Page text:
Assemblies Side by Side

CLR today supports multiple versions of an assembly side by side, contrast to native loader.


In the native world, when you call LoadLibrary(“foo.dll”) multiple times, you will only get one copy of foo.dll loaded. In CLR, since the assembly name includes version number, you can issue Assembly.Load() on different versions of assembly foo, and multiple versions of assembly foo will be loaded. (Let’s ignore the binding policy here).


But assemblies side by side does not come for free.


  1. If the assembly has AppDomain/Process wide states, multiple versions of the assembly may change the states simultaneously, causing unexpected result.

  2. Types from different versions of the assembly can not be casted to each other.


The second one is the killer. You have to be very careful about expose types from the assembly, since any type could potentially be compared against a type from a different version of the same assembly, results in InvalidCastException.


Assemblies side by side works when none of the types are exposed by other assemblies, or consumers of the two versions of the assembly work independently, and never talk to each other.


Beyond those simple scenarios, it requires strict engineering and QA to make multiple versions of an assembly side by side work.


These restrictions make assemblies side by side much less useful than it sounds.

Comments (6)

  1. Anonymous says:

    "CLR today supports multiple versions of an assembly side by side, contrast to native loader."

    Huh? Then what is this all about:

  2. junfeng says:

    Isolated application and assemblies means different applications can use different assemblies. But in the same application, only one version of assemblies is allowed.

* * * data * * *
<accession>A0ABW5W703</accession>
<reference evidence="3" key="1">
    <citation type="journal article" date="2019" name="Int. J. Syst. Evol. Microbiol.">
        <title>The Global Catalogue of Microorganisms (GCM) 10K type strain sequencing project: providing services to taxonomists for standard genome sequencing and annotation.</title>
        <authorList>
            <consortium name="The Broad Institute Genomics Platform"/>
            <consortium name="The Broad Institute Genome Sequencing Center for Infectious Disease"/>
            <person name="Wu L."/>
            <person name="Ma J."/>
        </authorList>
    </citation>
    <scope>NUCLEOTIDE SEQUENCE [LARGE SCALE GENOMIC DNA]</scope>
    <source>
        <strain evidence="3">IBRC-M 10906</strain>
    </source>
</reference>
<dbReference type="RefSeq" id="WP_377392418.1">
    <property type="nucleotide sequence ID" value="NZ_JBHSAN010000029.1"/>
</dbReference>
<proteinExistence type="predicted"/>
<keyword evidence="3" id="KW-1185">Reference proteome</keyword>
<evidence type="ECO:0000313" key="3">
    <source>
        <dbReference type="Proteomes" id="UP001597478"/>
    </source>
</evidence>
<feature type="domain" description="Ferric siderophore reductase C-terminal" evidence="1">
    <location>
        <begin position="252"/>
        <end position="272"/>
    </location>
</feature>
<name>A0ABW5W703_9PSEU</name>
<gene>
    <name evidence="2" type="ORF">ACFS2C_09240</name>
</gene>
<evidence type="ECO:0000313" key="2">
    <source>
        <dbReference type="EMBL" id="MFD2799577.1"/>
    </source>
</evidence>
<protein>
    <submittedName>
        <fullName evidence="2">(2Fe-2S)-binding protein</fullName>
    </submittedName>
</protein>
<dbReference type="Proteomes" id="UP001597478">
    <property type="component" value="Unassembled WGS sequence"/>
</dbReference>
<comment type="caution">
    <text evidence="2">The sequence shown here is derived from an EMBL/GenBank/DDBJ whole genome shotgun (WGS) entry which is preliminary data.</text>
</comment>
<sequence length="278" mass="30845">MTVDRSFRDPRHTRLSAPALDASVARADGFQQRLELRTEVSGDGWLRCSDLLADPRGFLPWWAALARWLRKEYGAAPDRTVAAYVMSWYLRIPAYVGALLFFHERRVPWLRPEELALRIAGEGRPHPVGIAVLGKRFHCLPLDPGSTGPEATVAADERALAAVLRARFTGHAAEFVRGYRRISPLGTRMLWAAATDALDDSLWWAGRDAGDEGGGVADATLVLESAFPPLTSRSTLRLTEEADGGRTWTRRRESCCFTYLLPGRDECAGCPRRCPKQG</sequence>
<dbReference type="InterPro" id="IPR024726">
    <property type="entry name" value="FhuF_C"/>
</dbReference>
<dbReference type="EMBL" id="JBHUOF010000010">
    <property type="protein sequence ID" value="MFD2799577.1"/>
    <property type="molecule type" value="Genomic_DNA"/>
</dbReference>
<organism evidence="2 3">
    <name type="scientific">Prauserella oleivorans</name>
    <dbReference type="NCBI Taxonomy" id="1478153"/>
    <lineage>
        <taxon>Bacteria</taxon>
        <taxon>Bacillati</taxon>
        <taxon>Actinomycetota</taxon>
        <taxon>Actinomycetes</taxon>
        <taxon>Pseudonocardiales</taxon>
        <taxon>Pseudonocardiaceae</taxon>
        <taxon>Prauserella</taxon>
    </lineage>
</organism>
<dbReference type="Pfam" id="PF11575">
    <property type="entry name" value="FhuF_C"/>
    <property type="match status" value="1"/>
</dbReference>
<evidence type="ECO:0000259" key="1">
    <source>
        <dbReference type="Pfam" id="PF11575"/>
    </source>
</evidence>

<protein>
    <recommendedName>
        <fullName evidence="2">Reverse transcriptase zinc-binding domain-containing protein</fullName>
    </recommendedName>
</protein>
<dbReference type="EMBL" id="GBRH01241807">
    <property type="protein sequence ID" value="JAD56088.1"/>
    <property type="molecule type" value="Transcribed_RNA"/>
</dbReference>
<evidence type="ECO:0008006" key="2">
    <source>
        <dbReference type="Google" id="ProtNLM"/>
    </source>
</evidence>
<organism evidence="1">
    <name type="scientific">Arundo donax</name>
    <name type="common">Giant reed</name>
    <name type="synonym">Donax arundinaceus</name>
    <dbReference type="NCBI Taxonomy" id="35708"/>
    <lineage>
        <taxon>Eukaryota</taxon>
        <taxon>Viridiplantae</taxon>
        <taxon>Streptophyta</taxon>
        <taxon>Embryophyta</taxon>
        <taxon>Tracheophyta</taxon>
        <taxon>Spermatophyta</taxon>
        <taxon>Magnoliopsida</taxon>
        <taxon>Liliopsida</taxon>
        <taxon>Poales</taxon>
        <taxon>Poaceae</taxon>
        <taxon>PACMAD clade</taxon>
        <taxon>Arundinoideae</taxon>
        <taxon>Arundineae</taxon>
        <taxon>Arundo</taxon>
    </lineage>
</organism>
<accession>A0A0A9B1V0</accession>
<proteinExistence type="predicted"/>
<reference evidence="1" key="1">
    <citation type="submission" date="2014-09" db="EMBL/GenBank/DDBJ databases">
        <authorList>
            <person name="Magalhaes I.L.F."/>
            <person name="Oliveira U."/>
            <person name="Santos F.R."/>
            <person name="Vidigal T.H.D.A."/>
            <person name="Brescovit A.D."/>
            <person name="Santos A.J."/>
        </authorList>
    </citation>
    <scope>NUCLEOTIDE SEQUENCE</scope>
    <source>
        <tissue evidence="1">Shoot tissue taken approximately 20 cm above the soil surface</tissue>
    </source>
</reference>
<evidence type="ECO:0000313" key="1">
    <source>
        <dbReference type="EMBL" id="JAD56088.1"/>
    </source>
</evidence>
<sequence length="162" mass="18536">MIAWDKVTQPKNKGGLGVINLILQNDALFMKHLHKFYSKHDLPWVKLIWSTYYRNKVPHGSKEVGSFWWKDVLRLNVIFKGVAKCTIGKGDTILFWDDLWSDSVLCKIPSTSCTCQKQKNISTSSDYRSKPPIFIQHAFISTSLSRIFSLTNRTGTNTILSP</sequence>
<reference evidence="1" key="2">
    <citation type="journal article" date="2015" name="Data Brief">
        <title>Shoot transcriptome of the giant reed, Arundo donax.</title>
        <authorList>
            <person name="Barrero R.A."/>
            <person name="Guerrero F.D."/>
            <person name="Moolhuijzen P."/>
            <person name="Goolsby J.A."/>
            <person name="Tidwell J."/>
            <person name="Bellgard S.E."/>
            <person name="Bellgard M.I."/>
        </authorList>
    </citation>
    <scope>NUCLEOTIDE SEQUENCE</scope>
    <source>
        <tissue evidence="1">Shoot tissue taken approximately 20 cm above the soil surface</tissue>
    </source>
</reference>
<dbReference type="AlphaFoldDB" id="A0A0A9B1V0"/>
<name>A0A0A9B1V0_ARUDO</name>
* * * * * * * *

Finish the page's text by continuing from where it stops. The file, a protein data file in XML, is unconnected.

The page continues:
CLR does not have this restriction.

  3. mgrier says:

    Two relevant points:

    1. For native sxs support, we took it as a basic requirement that we were not going to change all the myriad APIs which bind to objects based on names of some sort (file names, guids, whatever) and change the APIs to take additional parameters. Thus, within any context ("activation context"), bindable names have to be unique and unambiguous.

    To avoid setting false expectations, we more simply refused to allow more than one assembly into a given context with the same name. This restriction could be relaxed over time but still when someone calls CoCreateInstance() with some guid, it has to map unambiguously to exactly one COM server, so the apparent utility of loading multiple versions of the same component into a given context is pretty low since the versions would have had to change all the public bindable names (e.g. rename all the DLLs, reguid all the com servers, change all IIDs, change all progids, etc.).

    Personally I think that this is a much better solution than what CLR did in putting component identities on each type name reference. It gives us a lot more agility and the restriction to not be able to load more than one version of a component into a given context simultaneously is not much of a restriction in practice.

    2. The real problem here is that "Elvis friendly" type signatures are, in general, directly at odds with "compatibility friendly" type signatures. I think this is just life and we need to stop our hand-wringing and wailing "surely something must be done!". There have been several grand experiments in this space and basically they all failed in their grandiose plans. Either you get locked into compatibility on an API with a huge surface area or you end up breaking your clients all the time. This dilemma is exactly why we invented sxs in the first place to give some flexibility here.

  4. junfeng says:

    Thanks Mike.

    The CLR model is really no different from the native sxs model. Each type has a qualified assembly token, and the assembly token has the version number. In native sxs, the assembly token is implied by the containing manifest. The difference is really a binding policy.

    I certainly won’t argue which one is better. They are just different.

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